Monday, January 10, 2011

Congresswoman Giffords, Political Violence, and the Meaning of Words

On Saturday, alleged shooter Jared Loughner pulled the trigger of a 9mm Glock and shot Congressman Gabrille Giffords (D-AZ) in the head. Loughner is responsible for this unspeakable act of political violence, and he should pay dearly for his crimes.

But, we as a society, should not be held blameless.

Loughner may have pulled the trigger, but we have created a political environment which nurtures lunatic, fringe nuts like him. Neither the right nor the left have a monopoly on vitriolic imagery or language: Both engage in over-the-top appeals to our baser instincts.

To wit, former Congressman Alan Grayson (D-FL) on Hardball in 2009:

“I have trouble listening to what [Dick Cheney] says sometimes, because of the blood that drips from his teeth while he’s talking…He’s just angry because the president doesn’t shoot old men in the face. But by the way, when he was done speaking, did he just then turn into a bat and fly away?”

And, recent Nevada Senate candidate Sharron Angle in January 2010:

“You know, our Founding Fathers, they put that Second Amendment in there for a good reason and that was for the people to protect themselves against a tyrannical government. And in fact Thomas Jefferson said it's good for a country to have a revolution every 20 years.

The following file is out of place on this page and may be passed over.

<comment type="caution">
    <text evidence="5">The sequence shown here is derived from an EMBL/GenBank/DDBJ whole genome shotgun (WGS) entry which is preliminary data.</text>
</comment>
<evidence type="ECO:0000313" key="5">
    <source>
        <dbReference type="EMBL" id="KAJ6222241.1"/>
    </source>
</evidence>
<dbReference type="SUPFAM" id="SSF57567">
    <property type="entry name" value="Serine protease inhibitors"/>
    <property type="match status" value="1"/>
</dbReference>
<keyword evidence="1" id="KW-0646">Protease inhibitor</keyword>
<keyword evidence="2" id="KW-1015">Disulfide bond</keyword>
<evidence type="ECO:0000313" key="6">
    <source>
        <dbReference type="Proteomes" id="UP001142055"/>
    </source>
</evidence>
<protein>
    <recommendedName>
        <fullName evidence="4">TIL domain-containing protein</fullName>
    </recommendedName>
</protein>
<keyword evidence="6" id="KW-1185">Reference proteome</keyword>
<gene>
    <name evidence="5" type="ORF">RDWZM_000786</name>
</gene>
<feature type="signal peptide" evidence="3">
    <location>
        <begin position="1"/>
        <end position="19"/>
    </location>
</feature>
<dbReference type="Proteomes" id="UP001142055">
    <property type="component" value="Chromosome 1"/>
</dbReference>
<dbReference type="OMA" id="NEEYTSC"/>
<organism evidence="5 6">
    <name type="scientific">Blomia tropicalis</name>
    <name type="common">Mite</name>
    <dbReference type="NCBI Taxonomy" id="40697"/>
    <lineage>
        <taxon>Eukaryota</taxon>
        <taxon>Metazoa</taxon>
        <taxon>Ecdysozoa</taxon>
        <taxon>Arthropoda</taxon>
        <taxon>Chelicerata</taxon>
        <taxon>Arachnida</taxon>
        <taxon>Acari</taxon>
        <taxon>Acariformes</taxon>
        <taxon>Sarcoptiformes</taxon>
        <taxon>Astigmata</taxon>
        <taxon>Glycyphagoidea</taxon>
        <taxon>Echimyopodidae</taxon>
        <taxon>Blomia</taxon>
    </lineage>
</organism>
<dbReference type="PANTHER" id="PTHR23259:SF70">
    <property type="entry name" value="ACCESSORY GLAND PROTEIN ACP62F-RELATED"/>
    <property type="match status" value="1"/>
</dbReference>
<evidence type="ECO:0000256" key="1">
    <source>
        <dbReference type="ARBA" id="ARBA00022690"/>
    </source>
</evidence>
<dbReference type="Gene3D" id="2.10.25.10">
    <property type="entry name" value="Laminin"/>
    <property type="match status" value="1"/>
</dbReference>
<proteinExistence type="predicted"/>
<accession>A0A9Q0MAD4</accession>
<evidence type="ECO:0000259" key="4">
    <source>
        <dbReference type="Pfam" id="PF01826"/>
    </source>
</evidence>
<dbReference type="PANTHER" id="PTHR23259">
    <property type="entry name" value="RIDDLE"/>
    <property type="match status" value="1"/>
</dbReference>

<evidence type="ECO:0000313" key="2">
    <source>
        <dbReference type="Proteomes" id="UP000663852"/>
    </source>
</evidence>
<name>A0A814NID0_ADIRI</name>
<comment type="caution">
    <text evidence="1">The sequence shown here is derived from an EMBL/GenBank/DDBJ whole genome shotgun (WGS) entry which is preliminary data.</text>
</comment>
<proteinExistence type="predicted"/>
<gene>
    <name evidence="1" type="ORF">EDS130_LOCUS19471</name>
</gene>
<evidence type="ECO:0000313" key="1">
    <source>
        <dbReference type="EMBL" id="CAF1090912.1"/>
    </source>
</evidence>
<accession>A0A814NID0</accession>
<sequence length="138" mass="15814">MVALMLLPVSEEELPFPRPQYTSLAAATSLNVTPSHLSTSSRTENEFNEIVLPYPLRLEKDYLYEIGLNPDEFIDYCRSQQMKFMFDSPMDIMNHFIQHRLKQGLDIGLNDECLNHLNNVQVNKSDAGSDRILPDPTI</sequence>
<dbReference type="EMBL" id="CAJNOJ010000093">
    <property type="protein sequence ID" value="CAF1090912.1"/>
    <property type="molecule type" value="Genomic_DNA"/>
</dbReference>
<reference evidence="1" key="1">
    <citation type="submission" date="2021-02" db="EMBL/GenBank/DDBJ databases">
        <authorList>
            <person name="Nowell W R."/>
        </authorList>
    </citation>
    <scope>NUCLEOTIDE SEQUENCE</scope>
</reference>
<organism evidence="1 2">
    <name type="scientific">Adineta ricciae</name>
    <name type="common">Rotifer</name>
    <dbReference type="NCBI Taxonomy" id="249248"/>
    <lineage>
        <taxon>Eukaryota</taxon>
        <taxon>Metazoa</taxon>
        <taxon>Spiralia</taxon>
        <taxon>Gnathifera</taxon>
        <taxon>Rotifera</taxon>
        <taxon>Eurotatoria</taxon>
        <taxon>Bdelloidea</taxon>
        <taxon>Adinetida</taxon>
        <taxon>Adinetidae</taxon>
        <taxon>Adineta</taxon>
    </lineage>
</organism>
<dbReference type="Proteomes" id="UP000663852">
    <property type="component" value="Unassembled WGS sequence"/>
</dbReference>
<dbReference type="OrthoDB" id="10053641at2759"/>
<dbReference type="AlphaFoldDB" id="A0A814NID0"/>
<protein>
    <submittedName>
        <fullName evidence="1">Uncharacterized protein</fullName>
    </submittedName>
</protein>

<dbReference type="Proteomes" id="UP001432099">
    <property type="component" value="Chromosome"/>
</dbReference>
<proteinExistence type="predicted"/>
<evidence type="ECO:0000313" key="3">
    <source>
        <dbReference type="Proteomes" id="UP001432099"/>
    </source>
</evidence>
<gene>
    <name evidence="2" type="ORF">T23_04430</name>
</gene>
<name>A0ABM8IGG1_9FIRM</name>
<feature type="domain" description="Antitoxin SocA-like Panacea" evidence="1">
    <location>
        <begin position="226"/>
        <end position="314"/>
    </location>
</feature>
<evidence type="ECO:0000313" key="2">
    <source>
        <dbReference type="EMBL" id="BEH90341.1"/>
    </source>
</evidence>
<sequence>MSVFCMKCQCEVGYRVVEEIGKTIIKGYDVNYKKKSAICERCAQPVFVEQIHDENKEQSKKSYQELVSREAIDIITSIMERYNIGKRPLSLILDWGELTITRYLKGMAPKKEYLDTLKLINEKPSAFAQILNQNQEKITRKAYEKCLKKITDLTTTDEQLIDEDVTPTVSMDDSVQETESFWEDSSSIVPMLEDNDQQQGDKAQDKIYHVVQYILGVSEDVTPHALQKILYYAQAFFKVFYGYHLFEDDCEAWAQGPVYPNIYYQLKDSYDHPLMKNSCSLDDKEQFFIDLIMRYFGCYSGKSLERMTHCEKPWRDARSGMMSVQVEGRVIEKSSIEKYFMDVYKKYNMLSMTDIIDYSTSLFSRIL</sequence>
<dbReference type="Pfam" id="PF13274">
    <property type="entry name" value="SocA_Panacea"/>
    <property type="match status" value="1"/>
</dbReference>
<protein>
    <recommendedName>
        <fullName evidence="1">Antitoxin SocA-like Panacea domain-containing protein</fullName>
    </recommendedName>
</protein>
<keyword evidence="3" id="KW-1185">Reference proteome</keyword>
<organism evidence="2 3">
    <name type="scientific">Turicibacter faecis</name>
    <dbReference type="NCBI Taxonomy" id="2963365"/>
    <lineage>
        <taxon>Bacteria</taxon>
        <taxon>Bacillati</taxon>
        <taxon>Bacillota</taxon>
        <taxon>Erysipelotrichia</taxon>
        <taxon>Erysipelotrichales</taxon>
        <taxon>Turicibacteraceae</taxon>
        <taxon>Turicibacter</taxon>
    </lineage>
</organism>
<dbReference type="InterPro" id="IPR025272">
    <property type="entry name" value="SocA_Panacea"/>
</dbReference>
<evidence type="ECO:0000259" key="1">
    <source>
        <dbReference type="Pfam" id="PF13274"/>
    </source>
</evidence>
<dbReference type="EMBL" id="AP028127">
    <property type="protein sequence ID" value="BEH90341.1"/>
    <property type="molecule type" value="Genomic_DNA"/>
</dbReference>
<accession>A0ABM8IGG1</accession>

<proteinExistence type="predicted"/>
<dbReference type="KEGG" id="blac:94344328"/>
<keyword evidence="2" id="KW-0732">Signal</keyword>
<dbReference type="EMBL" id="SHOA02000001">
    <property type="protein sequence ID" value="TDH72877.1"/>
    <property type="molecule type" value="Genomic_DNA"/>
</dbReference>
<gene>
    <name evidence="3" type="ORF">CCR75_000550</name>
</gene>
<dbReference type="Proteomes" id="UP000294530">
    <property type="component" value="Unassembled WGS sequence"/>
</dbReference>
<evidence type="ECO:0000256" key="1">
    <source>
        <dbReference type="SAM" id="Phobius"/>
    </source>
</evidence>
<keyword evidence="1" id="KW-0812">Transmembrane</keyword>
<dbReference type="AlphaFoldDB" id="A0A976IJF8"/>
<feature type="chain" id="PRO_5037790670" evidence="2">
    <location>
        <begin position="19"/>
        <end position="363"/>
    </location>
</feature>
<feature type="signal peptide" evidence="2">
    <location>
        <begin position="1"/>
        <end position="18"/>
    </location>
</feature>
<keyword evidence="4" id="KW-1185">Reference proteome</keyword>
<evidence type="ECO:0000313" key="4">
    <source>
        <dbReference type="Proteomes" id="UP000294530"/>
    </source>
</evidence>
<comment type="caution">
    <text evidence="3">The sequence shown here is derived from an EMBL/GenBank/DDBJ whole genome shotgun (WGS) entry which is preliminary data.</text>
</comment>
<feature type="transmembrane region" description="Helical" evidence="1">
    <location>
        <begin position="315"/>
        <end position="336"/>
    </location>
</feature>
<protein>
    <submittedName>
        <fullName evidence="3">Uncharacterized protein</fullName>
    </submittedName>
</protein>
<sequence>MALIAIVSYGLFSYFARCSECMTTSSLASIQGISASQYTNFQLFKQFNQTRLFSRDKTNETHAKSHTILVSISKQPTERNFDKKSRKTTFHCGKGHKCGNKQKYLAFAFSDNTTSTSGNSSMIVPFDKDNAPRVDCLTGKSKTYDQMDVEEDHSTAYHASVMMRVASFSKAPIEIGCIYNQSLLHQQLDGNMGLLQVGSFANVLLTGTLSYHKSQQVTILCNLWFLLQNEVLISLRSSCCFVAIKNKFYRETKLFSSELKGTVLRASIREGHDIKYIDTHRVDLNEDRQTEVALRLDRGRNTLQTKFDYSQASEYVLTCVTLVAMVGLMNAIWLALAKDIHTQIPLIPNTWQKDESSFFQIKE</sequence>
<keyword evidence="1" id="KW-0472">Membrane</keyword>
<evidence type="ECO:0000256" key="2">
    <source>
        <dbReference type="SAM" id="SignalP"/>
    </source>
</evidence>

I hope that's not where we're going, but, you know, if this Congress keeps going the way it is, people are really looking toward those Second Amendment remedies and saying my goodness what can we do to turn this country around? I'll tell you the first thing we need to do is take Harry Reid out.”

The demonization of our political opponents, free speech advocates say, is part and parcel of American political history. I agree: After recently reading Ron Chernow’s biography of Alexander Hamilton, I was reminded of the baseness and vileness of some political discourse during the early days of the Republic. The difference, of course, is the speed and rapidity with which such discourse can flood through the body politic today via the Internet, chat rooms, and Twitter. All of these tools make it not only easier for words of all kinds to reach audiences of all types, but it also allows those on the fringes of society easier access to one another, to better share their vile, contemptible beliefs and conspiracy theories. Worse still is the ease with which we can shut ourselves off from the ideas and opinions of those with whom we disagree, never allowing ourselves the opportunity to reexamine our beliefs and engage in an exchange of ideas.